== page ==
About a month and half ago, I signed up for Khan Academy, an educational website that features lectures and exercises on everything from basic math to computer science. The website, which seeks to provide “a free world-class education for anyone anywhere,” is certainly a step up from Lumosity. Instead of having users play “fun” games that are meant to improve their memory and problem solving, Khan Academy gives users real math problems to solve. And people seem to like this model: Khan Academy’s YouTube channel now has over 1.5 million subscribers, and the highest-viewed video, a TED Talk by founder Salman Khan from two years ago, has over three million views.
My goal in registering for Khan Academy was to improve my math skills, and it seems like a pretty non-threatening place to practice. The learning model allows users to learn at their own pace: I had the option of starting at square one (basic addition) or jumping right into more complicated concepts like calculus and algebra. And Khan Academy tracks each user’s progress, which means I can go back and look at how I was doing when I started compared to how I’m doing now (as opposed to Lumosity’s “You can’t see how you’ve progressed unless you pay us” model). Khan Academy also rewards users with badges; earning one always gives me a strange sense of pride and accomplishment.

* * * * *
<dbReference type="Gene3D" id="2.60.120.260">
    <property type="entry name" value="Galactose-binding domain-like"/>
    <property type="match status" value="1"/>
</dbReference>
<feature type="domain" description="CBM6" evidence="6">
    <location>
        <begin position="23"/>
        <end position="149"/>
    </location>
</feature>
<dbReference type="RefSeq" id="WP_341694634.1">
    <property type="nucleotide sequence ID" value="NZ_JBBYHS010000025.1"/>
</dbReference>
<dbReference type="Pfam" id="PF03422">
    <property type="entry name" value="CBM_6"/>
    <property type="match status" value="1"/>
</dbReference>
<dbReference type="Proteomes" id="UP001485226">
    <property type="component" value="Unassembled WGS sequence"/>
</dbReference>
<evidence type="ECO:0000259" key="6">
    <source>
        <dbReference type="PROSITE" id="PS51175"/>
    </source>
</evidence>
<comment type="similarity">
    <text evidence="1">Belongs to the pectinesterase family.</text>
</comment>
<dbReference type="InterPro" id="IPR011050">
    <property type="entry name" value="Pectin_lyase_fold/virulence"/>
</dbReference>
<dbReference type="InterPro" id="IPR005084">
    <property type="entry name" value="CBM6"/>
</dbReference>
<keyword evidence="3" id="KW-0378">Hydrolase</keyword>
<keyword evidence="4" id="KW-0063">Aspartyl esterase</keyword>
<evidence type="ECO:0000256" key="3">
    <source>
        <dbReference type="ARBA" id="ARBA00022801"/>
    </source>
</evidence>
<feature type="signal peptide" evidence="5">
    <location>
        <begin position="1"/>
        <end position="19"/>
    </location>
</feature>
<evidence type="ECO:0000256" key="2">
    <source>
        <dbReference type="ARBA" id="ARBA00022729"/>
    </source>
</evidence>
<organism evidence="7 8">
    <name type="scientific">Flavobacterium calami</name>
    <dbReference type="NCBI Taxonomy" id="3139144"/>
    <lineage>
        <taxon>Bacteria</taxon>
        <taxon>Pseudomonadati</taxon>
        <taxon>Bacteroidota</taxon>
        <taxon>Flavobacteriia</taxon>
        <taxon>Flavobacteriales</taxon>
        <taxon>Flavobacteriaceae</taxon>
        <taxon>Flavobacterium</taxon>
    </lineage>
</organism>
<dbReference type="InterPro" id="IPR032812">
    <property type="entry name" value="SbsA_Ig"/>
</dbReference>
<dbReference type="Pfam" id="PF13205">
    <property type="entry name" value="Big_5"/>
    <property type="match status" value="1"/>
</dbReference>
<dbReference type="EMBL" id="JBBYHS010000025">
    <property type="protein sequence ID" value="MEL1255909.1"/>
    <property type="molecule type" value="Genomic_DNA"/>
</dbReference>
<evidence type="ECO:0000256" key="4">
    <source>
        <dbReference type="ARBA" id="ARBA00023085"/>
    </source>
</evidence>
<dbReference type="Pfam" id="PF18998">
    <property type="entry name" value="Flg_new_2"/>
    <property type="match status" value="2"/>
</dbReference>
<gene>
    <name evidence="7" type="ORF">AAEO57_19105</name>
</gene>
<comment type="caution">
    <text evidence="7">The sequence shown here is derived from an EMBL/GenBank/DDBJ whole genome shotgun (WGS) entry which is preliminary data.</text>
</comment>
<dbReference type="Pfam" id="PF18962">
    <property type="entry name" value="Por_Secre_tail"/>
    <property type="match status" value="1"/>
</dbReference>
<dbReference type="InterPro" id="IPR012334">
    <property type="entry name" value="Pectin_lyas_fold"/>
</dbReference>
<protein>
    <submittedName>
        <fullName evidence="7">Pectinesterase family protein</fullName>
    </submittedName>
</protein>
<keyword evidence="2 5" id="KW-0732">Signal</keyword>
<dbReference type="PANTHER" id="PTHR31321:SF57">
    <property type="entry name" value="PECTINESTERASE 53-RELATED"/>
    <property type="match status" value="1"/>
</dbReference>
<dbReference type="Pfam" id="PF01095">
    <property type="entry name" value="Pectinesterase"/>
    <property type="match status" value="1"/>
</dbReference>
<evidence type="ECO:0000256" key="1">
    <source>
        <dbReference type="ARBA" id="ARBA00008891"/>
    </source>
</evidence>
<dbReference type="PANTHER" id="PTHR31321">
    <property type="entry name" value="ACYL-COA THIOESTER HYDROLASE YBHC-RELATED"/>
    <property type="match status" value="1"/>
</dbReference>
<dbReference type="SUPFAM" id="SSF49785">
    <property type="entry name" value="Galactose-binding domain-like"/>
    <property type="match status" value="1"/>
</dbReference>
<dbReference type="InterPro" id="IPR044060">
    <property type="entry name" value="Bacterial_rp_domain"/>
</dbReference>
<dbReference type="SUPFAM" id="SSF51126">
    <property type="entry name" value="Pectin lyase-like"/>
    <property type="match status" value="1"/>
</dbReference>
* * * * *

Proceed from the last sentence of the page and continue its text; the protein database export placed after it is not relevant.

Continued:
Admittedly, I haven’t logged onto Khan Academy very often since I signed up for it. It’s hard to get motivated to do something that strikes such fear into my heart (i.e. math). However, every time I log in and try my hand at some math problems, I feel good about what I’m accomplishing; I feel like I’m making progress each time I label a graph correctly or identify which fraction in a pair is greater than the other.
Founder Sal Khan has been the subject of acclaim as well as criticism in the media, though. For every article praising Khan for the possibility of revolutionizing the American school system, there’s another one questioning his abilities as a teacher or pointing out his video tutorials' flaws.
The debate rages on, but for now, I'll just keep doing exercises about square roots.
Janet graduated from Bishop’s University with a Bachelor of Arts in English in 2010. She hopes to someday make a living from her words while continuing to avoid the terror of numbers. In her spare time, Janet can be found reading, playing trivia games, watching cat videos, or correcting people’s grammar on the internet.